Yet they ARE at 3.5 times the salary of people i know. I am on an average London wage of £30k or thereabouts. However, i know people my age (30) and slightly younger who are earning £70k+ in IT, financial services, sales and as lawyers. I also know people earning less. However, the problem is, the wage spectrum is so wide, that it's impossible to say "houses need to be affordable at 3.5 times salary" - i don't understand why people are doing this. Those friends i know who are on those wages can readily afford a place - a 1 or 2 bed flat in not such a bad area. I on the other hand would be able to get something at a push with my and my wifes combined salary - yet with me on the cusp of a London wage and her below the average London wage, even on 2.5 times our combined wage, we could afford something too. Maybe not a house, but then moving straight into a house was never normal in London anyway. Everyone i know of my generation has started out in a flat and then moved up.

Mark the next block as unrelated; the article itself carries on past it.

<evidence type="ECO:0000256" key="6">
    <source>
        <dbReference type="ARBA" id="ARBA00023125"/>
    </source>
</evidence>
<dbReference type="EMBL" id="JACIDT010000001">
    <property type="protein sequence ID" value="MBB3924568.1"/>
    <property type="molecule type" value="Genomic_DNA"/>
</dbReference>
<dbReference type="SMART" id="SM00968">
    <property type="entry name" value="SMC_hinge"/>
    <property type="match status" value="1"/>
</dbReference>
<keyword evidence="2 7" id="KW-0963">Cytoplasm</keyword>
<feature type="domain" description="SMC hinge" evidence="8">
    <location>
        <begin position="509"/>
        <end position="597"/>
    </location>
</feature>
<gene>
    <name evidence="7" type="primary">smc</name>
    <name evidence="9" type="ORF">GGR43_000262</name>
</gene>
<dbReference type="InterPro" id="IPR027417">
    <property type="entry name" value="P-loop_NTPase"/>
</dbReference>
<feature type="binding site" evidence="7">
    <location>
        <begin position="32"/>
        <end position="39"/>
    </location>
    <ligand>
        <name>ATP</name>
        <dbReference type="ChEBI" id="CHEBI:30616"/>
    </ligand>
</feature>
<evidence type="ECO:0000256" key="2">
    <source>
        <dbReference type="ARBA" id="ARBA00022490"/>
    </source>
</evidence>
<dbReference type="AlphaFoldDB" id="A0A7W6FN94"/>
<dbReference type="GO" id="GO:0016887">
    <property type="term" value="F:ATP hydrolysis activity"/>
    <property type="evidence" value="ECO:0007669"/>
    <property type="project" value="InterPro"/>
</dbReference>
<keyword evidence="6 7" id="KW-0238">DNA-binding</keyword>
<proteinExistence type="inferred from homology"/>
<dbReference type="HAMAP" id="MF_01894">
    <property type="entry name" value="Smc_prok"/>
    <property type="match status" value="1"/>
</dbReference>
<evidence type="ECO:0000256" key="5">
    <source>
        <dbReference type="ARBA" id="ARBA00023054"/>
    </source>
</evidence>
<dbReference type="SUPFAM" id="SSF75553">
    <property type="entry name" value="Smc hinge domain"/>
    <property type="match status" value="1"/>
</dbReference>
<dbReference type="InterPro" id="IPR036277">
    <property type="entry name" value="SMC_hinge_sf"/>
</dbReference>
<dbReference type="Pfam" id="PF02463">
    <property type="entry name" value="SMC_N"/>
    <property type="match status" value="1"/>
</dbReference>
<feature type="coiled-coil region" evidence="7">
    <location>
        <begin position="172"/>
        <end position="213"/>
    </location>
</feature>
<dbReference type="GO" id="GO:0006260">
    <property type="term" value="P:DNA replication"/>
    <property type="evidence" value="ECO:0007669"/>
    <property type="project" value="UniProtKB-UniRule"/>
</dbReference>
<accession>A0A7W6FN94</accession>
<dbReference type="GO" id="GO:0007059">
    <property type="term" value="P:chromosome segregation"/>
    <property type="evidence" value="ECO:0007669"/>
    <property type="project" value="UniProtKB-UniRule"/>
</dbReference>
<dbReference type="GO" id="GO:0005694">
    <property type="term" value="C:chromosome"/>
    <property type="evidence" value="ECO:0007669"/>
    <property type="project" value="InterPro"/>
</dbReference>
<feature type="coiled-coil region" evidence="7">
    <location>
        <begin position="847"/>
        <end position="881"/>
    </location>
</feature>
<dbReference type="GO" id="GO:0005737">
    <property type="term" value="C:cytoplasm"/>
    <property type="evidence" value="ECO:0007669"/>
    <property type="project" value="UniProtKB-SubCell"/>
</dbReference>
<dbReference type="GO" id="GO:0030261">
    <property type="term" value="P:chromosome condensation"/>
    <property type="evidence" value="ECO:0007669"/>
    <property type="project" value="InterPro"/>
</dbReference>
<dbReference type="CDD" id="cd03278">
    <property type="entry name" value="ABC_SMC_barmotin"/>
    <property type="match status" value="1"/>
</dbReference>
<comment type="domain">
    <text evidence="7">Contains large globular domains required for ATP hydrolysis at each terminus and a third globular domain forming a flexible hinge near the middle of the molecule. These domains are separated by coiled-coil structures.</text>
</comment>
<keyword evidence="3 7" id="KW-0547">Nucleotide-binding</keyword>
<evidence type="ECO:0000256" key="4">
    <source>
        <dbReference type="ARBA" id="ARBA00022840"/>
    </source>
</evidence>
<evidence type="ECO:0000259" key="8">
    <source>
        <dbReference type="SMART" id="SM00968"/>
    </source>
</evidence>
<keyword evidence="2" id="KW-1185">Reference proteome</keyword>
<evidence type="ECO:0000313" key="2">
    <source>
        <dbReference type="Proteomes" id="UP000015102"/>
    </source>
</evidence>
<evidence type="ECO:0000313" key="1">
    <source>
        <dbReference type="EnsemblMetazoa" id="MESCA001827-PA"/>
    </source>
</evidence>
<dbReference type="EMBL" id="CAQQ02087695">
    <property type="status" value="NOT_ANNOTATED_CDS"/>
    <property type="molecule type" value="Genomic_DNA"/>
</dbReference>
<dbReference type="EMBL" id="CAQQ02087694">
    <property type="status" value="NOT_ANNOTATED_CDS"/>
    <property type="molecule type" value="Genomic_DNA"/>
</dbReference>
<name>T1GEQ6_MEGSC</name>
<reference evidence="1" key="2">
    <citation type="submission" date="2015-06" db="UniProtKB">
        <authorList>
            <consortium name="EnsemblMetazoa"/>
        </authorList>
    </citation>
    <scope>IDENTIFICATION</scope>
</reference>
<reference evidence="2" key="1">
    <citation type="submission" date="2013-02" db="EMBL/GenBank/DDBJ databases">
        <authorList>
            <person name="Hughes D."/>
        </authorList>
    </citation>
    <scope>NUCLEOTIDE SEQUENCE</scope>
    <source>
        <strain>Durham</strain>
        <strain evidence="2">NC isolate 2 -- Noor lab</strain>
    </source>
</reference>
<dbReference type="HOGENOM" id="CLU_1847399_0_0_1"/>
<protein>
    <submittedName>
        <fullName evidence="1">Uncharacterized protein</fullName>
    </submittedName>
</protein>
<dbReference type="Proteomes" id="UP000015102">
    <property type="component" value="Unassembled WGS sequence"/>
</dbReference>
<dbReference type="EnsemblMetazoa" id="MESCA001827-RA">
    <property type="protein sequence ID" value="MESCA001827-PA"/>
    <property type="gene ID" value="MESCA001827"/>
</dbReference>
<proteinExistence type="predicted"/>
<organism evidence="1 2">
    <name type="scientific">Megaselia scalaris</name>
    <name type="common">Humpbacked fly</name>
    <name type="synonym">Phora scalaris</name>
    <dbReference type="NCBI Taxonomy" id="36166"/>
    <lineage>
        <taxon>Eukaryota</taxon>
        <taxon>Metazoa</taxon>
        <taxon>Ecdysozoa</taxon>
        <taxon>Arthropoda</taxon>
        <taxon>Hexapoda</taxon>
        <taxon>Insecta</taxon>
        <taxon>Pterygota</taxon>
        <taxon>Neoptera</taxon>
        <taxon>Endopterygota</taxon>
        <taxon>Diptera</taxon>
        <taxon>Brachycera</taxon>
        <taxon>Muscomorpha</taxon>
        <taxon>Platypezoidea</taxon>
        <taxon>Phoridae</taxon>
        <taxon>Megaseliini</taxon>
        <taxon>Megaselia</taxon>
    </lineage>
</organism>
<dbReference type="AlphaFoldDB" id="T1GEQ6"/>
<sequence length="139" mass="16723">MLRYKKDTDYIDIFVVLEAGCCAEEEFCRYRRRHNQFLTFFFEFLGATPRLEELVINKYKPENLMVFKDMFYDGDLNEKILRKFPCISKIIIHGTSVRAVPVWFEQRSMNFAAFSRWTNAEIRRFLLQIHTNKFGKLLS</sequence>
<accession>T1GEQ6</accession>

This is the problem - people are basing alot of their thoughts it seems on the fact that even couples are taking out 5 or 6 times multiples of joint income, or average people are taking out 8 or 10 times multiples. This is just not the case. A lot of people seem to forget that a lot of (young) people are actually making a lot of money - and not just in London either. I have friends up and down the country on wages way better than mine and i think this is why we have seen the gap closing between the north and south in terms of prices.

What do you guys think?

Yet another missive to justify taking two incomes into account to support the doubling of house prices in a few short years.